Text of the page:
MANTIS SHRIMP

SQUILLA EMPUSA

 

Description: http://www.mesa.edu.au/AtoZ/images/mantis_shrimp01.jpg

 

TAXONOMY:

Kingdom Animalia

Phylum Arthropoda

Subphylum Crustacea

Class Malacostraca

Subclass Hoplocarida

Order Stomatopoda

 

DESCRIPTION:

            A Mantis shrimp is a marine crustacean that can grow to almost 12 inches in length, and in some rare cases they can grow to 15 inches.  It’s not actually a shrimp at all, but gets its name because it resembles a praying mantis, and a shrimp.  They have a unique set of “thumb splitters” or small appendages that they use to break or crack open shells of other crustaceans to retrieve food and nutrients.  They are the fastest known organism due to their quick jabbing appendages that can reach up to 170 mph.  They also come in a variety of different colors, as seen in the picture above.

 

HABITAT:

Mantis shrimp are usually found in shallow tropical or subtropical waters, with some species occasionally found in sub-Antarctic waters.  They are found along shores, usually living in an abandoned burrow to move in and out to capture prey when spotted.  They can also live in coral reefs or rock crevices.

 

BEHAVIOR:

          The Mantis shrimp is a fierce competitor in the places they inhabit.  They have very powerful, color sensing eyes that sit up on stalks that allow them to search for food and even to escape other predators.  Their array of bright colors is flashed to warn other organisms that they are ready to strike, and to prevent themselves from getting hurt or killed.

 

REPRODUCTION:

Some species of mantis shrimp can actually mate with a partner, and stay together for their entire life.  However, most mantis shrimp mate with many different partners.  They do this by sexual reproduction, where the male exhibits a unique courtship signaling his intentions.  They then come together, the male transfers the sperm to the female where she can either retain the fertilized eggs, or lay them immediately in her burrow or crevice, or they can keep them on their forelimbs.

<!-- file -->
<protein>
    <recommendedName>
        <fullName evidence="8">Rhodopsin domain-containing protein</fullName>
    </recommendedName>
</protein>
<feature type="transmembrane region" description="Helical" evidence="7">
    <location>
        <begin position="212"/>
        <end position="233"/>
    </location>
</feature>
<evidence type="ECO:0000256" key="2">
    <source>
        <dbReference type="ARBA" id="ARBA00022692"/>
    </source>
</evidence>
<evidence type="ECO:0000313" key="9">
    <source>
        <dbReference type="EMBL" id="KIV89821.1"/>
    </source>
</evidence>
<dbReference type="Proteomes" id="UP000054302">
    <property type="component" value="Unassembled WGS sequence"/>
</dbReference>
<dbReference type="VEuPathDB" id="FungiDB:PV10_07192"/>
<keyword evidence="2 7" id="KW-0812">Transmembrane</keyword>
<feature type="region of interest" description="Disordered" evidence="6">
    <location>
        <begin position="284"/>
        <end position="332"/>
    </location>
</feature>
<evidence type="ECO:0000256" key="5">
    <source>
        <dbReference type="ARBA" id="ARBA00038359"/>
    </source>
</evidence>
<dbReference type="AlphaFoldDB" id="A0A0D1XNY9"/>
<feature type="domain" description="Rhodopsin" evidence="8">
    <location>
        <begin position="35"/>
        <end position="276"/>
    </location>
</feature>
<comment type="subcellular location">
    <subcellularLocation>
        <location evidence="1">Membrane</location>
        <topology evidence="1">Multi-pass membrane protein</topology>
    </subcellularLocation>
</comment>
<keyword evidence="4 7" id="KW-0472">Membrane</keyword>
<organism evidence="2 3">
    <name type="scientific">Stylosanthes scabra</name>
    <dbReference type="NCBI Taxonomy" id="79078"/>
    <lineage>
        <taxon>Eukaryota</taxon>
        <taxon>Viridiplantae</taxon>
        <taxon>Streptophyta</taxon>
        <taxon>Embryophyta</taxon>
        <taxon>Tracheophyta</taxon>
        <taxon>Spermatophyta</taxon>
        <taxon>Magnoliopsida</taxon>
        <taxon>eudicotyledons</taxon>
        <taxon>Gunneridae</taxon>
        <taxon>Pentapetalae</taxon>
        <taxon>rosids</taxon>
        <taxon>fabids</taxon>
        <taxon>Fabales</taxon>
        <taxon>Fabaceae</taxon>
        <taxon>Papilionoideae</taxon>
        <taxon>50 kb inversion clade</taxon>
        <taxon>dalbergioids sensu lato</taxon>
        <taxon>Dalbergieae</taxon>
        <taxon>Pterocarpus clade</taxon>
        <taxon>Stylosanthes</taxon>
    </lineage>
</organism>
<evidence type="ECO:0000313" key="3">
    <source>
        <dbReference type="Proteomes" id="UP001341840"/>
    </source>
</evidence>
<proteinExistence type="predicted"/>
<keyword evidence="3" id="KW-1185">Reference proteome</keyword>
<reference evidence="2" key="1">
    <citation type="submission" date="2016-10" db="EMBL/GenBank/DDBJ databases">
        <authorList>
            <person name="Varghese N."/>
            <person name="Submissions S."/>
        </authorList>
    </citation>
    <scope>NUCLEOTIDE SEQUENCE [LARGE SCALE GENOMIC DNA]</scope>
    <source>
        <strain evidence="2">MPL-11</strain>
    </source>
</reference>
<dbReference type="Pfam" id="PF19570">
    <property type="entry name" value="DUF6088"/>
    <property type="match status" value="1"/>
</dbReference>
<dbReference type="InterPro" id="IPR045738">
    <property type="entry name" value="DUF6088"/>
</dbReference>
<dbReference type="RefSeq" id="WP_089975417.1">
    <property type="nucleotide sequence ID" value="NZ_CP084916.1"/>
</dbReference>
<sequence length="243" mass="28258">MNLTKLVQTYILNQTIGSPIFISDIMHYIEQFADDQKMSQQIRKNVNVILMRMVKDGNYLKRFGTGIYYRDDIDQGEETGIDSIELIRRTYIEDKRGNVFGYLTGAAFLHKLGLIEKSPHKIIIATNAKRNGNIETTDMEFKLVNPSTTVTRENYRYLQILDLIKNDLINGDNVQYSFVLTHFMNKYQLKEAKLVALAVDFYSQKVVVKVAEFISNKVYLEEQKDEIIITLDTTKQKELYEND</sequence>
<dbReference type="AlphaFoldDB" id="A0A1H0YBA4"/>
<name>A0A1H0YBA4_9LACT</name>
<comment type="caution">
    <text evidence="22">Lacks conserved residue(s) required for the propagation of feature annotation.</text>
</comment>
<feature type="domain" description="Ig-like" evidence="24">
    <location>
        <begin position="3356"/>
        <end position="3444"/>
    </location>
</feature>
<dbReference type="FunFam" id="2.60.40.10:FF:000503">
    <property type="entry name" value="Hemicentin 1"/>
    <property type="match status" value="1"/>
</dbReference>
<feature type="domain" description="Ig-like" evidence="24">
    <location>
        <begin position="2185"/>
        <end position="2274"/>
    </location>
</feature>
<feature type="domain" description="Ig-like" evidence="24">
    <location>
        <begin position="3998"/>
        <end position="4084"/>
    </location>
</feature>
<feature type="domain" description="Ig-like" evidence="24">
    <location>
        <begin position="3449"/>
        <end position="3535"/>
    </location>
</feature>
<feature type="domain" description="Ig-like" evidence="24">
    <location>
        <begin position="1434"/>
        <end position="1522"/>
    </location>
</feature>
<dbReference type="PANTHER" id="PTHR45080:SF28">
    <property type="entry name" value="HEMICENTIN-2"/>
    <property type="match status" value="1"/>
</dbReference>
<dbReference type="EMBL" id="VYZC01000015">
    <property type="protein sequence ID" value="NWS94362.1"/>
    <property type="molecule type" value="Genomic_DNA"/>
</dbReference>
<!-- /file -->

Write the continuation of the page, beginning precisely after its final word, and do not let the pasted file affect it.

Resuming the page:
DIET:

          Mantis shrimp are very quick and deadly predators, which prey on crustaceans such as clams, fish, or other small invertebrates.  They can either pierce or smash their prey with their fierce appendages.  They can pierce the soft shell of a fish, or smash and break open the shell of a clam to retrieve the soft tissue. 

 

ECOLOGY:

            The Mantis shrimp spends most of their life living in their burrow, only coming out to mate or hunt for food.  They are an ecological importance to coral reefs because they are very sensitive to environmental pollutants, so their behavior indicates when conditions are poor.  They also eat many organisms that feed on the coral reefs.

 

PERSONAL INTEREST:

          I chose the Mantis shrimp because I think they are one of the coolest animals on the planet.  For such a small organism to pack such a powerful punch is amazing.  They are even known to break aquariums, and some species possess many different colors making them very extravagant.

 

 

 

 

REFERENCES:

http://www.mesa.edu.au/AtoZ/Mantis_shrimp.asp

 

http://www.bbc.co.uk/nature/blueplanet/factfiles/crustaceans/mantis_shrimp_bg.shtml

 

http://www.nightsea.com/mantis.htm

 

http://www.coralscience.org/main/articles/reef-species-4/stomatopods

 

http://politicalecology.xyvy.info/ecological-role-of-stomatopods-mantis-shrimps-and-potential-impacts-of-trawling-in-a-marine-ecosystem-of-the-southeast-coast-of-india/